Supreme Court Justice Elena Kagan -- the youngest of the Supremes at age 53 -- dropped a bombshell Tuesday when she described the men and women who sit on the country's highest bench as "not necessarily the most technologically sophisticated people." The real zinger was this: "The court hasn't really 'gotten to' email."
It was a Whoa Nelly moment if ever there was one. After all, even the dinosaurs emailed, didn't they? Tyrannosaurus Rex might not have been pinning photos of his new cave or sharing photos of last night's dinner on Facebook, but doesn't everyone -- everyone -- email today?
Apparently not, said Kagan. Kagan reported that not much has changed in terms of communication among the justices since she clerked for the late Thurgood Marshall in 1987. Back then -- and still now -- the justices would write out their memos on paper to be delivered by someone called a chambers' aide, Kagan said. We suppose there is an upside to not ever having a big oopsie moment -- you know, when you hit the send button and realize your missive inadvertently went to the whole U.S. government instead of just Antonin Scalia.
The one issue I have with the news that the Supremes are three steps behind the rest of the civilized world is this: The word that they don't even email is likely to perpetuate the myth that older people aren't online and are too technologically challenged to ever learn to be. Nothing could be further from the truth.
Recent research shows that baby boomers are the fastest-growing segment of smartphone owners. And nearly half of all seniors -- defined as people 67 and older (which includes a significant percentage of the Supreme Court) -- are on Facebook. Folks 45 to 66 comprise a third of all Internet users -- and many of them describe themselves as "heavy" online users.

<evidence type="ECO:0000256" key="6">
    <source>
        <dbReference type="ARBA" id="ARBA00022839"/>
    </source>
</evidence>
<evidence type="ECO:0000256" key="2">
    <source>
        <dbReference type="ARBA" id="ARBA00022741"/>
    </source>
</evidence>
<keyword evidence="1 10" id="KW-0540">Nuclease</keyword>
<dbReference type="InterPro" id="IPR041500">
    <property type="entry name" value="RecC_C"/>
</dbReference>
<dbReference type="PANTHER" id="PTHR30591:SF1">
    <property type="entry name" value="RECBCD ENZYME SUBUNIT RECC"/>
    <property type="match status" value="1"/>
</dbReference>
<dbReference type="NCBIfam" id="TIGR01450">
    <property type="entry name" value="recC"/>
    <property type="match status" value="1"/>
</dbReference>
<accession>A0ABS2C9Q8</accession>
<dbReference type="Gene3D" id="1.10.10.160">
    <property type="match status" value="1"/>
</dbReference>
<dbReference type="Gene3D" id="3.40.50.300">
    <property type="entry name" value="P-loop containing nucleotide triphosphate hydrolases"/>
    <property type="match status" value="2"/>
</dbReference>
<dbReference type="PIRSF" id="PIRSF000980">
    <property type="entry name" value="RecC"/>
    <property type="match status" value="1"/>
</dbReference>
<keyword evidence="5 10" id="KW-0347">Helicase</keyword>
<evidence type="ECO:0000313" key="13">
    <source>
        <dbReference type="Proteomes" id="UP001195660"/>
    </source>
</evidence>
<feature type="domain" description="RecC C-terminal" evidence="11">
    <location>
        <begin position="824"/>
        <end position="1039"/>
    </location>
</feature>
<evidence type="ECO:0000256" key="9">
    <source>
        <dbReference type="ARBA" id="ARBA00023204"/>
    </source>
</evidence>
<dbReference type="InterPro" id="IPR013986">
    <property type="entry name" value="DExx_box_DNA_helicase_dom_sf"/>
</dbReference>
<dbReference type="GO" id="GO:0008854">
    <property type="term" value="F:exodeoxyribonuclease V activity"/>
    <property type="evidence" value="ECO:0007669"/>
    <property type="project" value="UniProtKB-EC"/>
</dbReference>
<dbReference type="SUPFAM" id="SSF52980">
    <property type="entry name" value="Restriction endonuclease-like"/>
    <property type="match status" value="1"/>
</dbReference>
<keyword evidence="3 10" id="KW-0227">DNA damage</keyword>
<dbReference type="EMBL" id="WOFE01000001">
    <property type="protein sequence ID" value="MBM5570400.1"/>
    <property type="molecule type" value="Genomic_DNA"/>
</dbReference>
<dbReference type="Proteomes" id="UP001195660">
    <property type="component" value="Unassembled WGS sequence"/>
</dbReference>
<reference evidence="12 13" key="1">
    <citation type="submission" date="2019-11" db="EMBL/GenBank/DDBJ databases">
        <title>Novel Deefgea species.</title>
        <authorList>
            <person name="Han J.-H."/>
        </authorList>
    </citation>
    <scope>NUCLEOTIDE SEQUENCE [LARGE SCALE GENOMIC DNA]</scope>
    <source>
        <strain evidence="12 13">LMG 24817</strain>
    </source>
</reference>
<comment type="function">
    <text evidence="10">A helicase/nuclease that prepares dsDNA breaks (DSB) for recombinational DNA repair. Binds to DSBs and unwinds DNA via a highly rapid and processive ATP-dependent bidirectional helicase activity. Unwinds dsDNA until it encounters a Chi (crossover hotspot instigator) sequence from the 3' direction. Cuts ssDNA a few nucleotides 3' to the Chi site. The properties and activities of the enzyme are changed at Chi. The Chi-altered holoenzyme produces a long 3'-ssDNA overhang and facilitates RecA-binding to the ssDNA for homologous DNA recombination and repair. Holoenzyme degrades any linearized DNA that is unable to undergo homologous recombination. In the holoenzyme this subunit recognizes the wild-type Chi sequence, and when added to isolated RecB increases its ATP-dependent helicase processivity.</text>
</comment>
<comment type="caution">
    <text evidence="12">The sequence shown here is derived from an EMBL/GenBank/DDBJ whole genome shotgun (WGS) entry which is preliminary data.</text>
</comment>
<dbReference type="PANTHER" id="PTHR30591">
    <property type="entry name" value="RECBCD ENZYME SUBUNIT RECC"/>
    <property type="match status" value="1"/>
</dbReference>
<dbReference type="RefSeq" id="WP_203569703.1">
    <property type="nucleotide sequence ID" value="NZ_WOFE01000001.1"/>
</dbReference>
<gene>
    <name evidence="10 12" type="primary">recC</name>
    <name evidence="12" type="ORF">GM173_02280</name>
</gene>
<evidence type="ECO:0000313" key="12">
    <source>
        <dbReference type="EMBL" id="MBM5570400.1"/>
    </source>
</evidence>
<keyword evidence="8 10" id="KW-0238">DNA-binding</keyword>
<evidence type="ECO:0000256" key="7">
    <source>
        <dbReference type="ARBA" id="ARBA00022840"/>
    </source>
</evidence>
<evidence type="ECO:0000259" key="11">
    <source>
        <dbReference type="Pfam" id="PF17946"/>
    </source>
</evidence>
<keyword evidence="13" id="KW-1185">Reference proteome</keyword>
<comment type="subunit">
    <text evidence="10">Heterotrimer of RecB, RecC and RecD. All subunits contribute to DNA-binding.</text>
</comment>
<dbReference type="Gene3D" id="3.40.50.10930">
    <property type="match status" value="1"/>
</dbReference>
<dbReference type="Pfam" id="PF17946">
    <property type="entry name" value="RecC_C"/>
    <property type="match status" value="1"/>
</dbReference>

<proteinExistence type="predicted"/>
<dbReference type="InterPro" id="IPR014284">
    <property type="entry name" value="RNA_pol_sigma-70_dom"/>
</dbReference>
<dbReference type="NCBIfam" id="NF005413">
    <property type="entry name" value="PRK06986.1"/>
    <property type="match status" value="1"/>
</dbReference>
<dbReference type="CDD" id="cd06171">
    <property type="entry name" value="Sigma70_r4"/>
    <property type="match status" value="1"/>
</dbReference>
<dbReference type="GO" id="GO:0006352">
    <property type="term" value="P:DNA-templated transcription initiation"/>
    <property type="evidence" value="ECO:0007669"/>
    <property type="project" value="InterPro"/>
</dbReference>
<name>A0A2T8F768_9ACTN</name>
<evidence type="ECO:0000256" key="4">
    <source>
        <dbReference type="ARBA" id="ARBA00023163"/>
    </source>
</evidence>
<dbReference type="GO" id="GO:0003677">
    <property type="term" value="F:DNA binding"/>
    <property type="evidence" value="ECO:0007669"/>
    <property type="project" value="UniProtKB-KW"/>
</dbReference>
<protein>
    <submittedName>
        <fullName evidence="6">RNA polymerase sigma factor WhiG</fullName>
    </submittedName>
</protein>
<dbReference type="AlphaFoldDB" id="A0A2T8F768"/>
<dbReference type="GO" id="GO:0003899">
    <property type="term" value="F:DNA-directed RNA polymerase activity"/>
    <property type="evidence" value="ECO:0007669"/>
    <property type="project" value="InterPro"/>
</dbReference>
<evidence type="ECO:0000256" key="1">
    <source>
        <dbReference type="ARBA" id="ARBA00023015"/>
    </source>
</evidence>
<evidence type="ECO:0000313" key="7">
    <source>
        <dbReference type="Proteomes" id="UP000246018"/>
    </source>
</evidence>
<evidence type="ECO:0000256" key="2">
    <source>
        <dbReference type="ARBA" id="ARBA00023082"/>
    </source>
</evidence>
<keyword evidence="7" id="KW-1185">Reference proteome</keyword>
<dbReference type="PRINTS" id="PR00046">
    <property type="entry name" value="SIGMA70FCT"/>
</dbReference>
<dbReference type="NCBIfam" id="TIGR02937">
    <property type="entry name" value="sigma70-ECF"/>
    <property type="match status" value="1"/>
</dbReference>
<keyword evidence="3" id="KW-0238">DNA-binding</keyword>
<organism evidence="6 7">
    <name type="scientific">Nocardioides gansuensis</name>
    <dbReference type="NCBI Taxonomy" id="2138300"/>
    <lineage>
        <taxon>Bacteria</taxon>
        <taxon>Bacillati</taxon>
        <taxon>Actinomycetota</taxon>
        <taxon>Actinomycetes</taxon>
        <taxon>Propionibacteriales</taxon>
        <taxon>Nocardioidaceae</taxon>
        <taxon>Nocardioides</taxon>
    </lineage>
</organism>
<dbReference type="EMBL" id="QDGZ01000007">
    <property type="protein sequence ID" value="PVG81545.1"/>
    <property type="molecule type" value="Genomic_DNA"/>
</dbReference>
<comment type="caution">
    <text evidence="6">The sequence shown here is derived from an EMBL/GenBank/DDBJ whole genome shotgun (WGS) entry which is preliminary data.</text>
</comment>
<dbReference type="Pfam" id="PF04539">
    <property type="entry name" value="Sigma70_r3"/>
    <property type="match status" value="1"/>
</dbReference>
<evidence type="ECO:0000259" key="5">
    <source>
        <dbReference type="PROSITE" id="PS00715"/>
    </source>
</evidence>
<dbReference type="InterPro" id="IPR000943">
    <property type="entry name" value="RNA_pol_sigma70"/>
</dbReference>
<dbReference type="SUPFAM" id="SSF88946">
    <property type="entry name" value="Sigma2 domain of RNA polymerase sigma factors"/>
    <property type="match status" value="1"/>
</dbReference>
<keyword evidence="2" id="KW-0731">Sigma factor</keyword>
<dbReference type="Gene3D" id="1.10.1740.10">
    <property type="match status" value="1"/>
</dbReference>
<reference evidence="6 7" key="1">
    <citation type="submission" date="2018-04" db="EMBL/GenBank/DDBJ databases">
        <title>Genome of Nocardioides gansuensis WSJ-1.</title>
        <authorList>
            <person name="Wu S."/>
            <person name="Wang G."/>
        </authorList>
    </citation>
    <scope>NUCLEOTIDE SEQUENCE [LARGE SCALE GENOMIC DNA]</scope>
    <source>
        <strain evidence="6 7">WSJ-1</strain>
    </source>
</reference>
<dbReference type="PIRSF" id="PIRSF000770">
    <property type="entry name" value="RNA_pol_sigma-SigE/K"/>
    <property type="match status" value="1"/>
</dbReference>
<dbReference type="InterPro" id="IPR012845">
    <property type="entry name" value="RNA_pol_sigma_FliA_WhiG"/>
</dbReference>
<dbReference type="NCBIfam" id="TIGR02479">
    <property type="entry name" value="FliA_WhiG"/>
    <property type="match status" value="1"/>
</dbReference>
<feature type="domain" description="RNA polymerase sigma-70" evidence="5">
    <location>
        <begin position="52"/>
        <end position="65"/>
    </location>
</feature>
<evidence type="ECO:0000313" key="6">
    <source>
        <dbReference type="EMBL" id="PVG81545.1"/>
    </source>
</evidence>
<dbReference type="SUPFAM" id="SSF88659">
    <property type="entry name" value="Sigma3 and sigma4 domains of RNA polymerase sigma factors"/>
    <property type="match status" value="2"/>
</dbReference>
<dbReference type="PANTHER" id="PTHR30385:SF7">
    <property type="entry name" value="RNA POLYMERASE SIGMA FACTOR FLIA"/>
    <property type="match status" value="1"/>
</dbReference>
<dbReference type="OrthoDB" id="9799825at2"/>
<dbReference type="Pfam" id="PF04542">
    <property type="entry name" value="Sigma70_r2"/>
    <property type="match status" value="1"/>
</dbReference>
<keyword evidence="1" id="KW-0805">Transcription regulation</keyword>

We shop, we learn, we share and we connect with our friends and family online. And yes, we email (and increasingly, we text). So where are the Supremes in all this?
Surely the nation's highest court needs to understand how the digital world works -- especially as they are likely to be facing more issues related to privacy, surveillance and technology down the road. When the Supremes need to know about Edward Snowden and how he did what he did -- and how the National Security Agency did what it did -- I trust they will get themselves up to speed on it. And how will they likely do that? By asking their young law clerks to explain it to them most likely.
But surely emailing one another would be a good place to start. But for now, for those who would like to suggest this will have to call. The website provides phone numbers, a snail mail address and a form to fill out if you would like a reply -- but not a general email address.
CORRECTION: An earlier version of this story stated incorrectly that a majority of the Supreme Court justices are 67 or older. In fact, only four of the nine fall into that age group.
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